Use only domain-specific data instead of general data for pre-training the model on self-supervised language modeling tasks. This way, the model will learn domain-specific knowledge. The domain-specific LLM can then be fine-tuned for the required task to build the task-specific model. This is the simplest way to pre-train a domain-specific LLM. A figure shows the flow for using only domain-specific data for self-supervised learning to build the domain-specific LLM.

approach 1 | Domain-Specific LLMs

Example: StarCoderBase

StarCoderBase is a Large Language Model for Code (Code LLMs) trained using permissively licensed data from GitHub, including 80+ programming languages, Git commits, and Jupyter notebooks. It is a 1 trillion token 15B parameter model. StarCoderBase beat the most significant models, including PaLM, LaMDA, and LLaMA, while being substantially smaller, illustrating the usefulness of domain-specialized LLMs. (Image from StarCoder Paper)


Approach 2

Combine domain-specific data with general data for pre-training the model on self-supervised language modeling tasks. This way, the model will learn domain-specific knowledge and utilize the general language pre-training to improve language understanding. Here is a figure showing the flow for using only domain-specific data and general corpora for self-supervised learning for building the domain-specific LLM, which can then be fine-tuned for domain-specific tasks.

approach 2 | Domain-Specific LLMs

Example: Bloomberg GPT

Bloomberg GPT is a finance domain LLM trained on an extensive archive of financial data, including a 363 billion token dataset of English financial papers. This data was supplemented with a public dataset of 345 billion tokens to generate a massive training corpus of over 700 billion tokens. The researchers built a 50-billion parameter decoder-only causal language model using a subset of this training dataset. Notably, the BloombergGPT model surpassed current open models of a similar scale by a vast amount on financial-specific NLP benchmarks. The chart below shows Bloomberg GPT’s performance comparison on finance-specific NLP tasks. Source: Bloomberg.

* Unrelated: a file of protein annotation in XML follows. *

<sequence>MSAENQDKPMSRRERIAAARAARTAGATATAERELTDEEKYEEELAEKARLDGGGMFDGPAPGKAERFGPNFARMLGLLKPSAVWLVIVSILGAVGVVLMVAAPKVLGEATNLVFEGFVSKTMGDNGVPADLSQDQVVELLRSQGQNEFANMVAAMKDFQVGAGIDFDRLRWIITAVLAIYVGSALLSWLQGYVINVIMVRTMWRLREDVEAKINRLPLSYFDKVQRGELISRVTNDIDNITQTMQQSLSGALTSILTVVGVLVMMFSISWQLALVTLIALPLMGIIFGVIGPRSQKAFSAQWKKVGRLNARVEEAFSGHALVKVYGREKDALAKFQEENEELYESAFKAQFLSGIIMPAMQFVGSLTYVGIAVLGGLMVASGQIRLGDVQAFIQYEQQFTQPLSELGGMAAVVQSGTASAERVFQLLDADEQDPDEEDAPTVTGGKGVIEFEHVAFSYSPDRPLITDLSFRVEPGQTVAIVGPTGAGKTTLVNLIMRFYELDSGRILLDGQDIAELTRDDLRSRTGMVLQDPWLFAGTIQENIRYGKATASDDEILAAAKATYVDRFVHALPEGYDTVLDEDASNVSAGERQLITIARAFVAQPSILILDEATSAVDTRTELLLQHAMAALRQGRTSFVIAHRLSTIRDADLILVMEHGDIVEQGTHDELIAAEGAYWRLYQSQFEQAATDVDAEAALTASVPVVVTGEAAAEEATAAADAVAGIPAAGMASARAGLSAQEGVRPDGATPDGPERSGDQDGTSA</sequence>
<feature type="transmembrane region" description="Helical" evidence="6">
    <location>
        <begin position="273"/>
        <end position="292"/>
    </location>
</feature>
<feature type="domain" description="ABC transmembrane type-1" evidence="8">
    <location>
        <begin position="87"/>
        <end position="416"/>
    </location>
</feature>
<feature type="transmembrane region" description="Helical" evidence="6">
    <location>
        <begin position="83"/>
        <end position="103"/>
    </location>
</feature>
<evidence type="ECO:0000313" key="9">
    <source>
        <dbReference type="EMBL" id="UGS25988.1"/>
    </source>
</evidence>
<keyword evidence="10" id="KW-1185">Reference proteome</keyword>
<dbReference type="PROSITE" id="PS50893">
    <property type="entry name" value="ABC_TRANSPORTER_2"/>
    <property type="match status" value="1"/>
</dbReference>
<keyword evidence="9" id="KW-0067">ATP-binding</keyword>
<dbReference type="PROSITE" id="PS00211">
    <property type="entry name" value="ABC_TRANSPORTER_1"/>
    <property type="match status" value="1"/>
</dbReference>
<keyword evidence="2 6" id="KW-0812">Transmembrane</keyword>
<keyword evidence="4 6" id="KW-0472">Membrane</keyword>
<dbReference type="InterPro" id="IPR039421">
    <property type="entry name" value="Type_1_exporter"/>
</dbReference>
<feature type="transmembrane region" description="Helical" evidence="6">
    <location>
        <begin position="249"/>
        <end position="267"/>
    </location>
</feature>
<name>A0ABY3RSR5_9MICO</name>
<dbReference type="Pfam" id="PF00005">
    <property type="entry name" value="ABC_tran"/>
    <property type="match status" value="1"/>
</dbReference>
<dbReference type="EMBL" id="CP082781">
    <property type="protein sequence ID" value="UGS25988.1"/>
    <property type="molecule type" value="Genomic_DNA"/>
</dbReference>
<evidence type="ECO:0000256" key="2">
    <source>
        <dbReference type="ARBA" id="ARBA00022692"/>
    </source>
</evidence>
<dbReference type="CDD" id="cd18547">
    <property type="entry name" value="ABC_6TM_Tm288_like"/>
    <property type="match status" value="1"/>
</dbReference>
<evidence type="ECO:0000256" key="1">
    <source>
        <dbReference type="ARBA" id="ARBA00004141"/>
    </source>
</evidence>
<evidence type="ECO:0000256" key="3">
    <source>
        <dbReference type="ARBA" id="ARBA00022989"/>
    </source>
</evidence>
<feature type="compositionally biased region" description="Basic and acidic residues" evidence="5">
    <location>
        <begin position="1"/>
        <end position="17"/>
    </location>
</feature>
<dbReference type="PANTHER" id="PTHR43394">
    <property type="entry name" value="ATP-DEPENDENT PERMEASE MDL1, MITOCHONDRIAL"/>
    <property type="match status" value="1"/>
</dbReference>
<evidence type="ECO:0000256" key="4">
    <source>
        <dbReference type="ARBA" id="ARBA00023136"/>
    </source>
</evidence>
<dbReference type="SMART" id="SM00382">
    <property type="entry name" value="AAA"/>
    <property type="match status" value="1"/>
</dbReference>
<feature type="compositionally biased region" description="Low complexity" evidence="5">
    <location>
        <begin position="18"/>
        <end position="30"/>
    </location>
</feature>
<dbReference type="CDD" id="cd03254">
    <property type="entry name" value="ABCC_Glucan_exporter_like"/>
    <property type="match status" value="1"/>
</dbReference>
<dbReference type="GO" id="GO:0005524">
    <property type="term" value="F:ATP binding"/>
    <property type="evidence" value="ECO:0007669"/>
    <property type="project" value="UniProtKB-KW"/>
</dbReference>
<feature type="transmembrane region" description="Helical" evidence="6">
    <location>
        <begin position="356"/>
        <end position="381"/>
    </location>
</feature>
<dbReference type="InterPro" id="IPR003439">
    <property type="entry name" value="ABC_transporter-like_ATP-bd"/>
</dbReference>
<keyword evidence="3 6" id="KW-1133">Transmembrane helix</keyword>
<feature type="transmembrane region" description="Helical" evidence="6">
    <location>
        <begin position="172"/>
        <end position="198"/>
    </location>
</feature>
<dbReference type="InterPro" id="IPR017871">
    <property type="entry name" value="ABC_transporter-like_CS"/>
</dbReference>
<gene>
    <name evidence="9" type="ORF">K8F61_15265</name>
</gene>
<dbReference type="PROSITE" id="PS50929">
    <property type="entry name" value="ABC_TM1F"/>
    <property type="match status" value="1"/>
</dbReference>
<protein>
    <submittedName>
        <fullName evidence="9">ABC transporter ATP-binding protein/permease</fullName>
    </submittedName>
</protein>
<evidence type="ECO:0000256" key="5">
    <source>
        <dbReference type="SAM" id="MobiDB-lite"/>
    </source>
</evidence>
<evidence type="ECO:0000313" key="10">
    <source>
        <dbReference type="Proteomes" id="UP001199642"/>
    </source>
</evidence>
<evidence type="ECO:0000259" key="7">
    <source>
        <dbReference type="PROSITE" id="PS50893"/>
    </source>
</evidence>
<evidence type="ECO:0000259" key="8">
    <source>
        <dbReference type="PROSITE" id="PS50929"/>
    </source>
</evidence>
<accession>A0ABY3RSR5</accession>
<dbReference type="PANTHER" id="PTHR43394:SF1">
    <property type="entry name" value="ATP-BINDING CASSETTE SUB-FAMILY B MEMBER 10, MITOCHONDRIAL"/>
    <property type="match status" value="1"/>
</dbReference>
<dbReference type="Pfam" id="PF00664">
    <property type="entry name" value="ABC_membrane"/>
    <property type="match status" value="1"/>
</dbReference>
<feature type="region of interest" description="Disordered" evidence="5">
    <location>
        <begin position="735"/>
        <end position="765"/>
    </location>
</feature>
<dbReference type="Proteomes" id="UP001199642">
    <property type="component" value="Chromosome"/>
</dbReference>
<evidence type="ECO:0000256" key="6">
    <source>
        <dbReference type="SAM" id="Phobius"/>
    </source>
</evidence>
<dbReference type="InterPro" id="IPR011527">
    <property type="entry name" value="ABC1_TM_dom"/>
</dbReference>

Approach 3

Build or use a pre-trained generic LLM and cold start on its parameters. Run the language modeling self-supervised tasks using domain-specific data on top of the cold-started generic LLM to build the domain-specific LLM, which can then be fine-tuned for the required task to build the task-specific model. This leverages transfer learning from the generic LLM by cold starting on the generic LLM. Here is a figure showing the flow for step-by-step self-supervised learning, first using general and then domain-specific corpora for building the domain-specific LLM.

Domain-Specific LLMs

Example: BioBERT

BioBERT (Lee et al., 2019) is built on the BERT-base model (Devlin et al., 2019), with extra bio-medical domain pre-training. This model was trained for 200K steps on Pub Med and 270K steps on PMC, followed by 1M steps on the Pub Med dataset. BioBERT beats BERT and earlier state-of-the-art models in biomedical text-based tasks when pre-trained on biomedical corpora while having almost the same architecture across tasks. BioBERT outperforms BERT on three representative biomedical text mining tasks: biomedical named entity recognition (0.62% F1 score improvement), biomedical relation extraction (2.80% F1 score improvement), and biomedical question answering. (12.24% MRR improvement).

Advantages of Domain-Specific Pre-trained LLMs

The examples above illustrate the power of pre-training a language model in a specific domain. The techniques listed can significantly improve performance on tasks in that domain. There are several advantages beyond performance improvements as well. Domain-specific LLMs eventually result in better user experiences. Another important advantage of domain-specific LLMs is reduced hallucination. A big problem with large-sized models is the possibility of hallucinations or inaccurate information generation. Domain-specific LLMs can prioritize precision in their replies and decrease hallucinations by restricting the spectrum of application cases. Another major benefit of domain-specific LLM is protecting sensitive or private information, a major issue for today’s businesses.